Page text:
Solution lies within the third parameter we send, the amount param. Instead of sending only the value we’re interested in, we’re sending over current allowance with desired change in value i.e.
_allowances[_msgSender()][spender].add(addedValue))
or
_allowances[_msgSender()][spender].sub(subtractedValue).

Ok, but how does it help us? Wouldn't just the attacker use the same attack method? Of course, he could, but it wouldn't have the same impact as the original attack.

  1. Alice allows Bob to transfer 20 of Alice's tokens by calling approve method on Token smart contract passing Bob's address and 20 as method arguments. approve("0xBob", 20);
  2. After some time, Alice decides to change from 20 to 10 the number of Alice's tokens Bob is allowed to transfer, so she calls decreaseAllowance() method, this time passing Bob's address and 10 as method arguments. decreaseAllowance("0xBob", 10);
  3. Bob notices Alice's second transaction before it was mined and quickly sends another transaction that calls transferFrom method to transfer 20 Alice's tokens to himself. transferFrom("0xAlice", "0xBob", 20);
  4. If Bob's transaction is executed before Alice's transaction, then Bob will successfully transfer 20 Alice's tokens, but Alice's transaction will revert due to sub() on the current allowance[0xBob][0xAlice], which is 0. Bob is only able to spend the original allowance.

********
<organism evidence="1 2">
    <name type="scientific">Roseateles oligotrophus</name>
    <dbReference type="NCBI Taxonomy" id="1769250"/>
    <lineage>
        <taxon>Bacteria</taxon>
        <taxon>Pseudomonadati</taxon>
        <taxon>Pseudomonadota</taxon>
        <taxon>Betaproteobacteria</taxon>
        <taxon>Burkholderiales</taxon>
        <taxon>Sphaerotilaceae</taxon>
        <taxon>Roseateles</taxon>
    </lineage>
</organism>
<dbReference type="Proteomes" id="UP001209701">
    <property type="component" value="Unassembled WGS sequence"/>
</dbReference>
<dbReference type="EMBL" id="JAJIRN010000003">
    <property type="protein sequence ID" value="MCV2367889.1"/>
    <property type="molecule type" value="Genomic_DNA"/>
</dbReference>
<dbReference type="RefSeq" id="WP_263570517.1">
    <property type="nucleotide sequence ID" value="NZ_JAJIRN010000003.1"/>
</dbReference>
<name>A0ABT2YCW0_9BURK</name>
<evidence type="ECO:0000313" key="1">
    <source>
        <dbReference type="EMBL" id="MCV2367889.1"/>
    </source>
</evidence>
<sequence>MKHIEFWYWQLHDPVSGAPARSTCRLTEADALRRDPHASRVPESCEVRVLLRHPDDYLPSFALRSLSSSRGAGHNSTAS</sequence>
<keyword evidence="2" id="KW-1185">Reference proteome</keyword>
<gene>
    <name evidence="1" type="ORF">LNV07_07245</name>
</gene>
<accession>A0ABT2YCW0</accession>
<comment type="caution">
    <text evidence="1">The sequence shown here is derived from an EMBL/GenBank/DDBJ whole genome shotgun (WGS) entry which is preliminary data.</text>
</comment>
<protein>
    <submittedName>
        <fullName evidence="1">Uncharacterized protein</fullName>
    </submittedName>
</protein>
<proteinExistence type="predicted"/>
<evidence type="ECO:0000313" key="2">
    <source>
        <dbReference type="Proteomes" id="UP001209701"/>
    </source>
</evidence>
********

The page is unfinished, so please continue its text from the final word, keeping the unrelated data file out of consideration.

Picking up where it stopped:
The above scenario also shows the decreaseAllowance protects Alice against double-spending her tokens by Bob.

  1. Alice allows Bob to transfer 20 of Alice's tokens by calling approve method on Token smart contract passing Bob's address and 20 as method arguments. approve("0xBob", 20);
  2. After some time, Alice decides to change from 20 to 30 the number of Alice's tokens Bob is allowed to transfer, so she calls increaseAllowance() method, this time passing Bob's address and 10 as method arguments. increaseAllowance("0xBob", 10);
  3. Bob notices Alice's second transaction before it was mined and quickly sends another transaction that calls transferFrom method to transfer 20 Alice's tokens to himself. transferFrom("0xAlice", "0xBob", 20);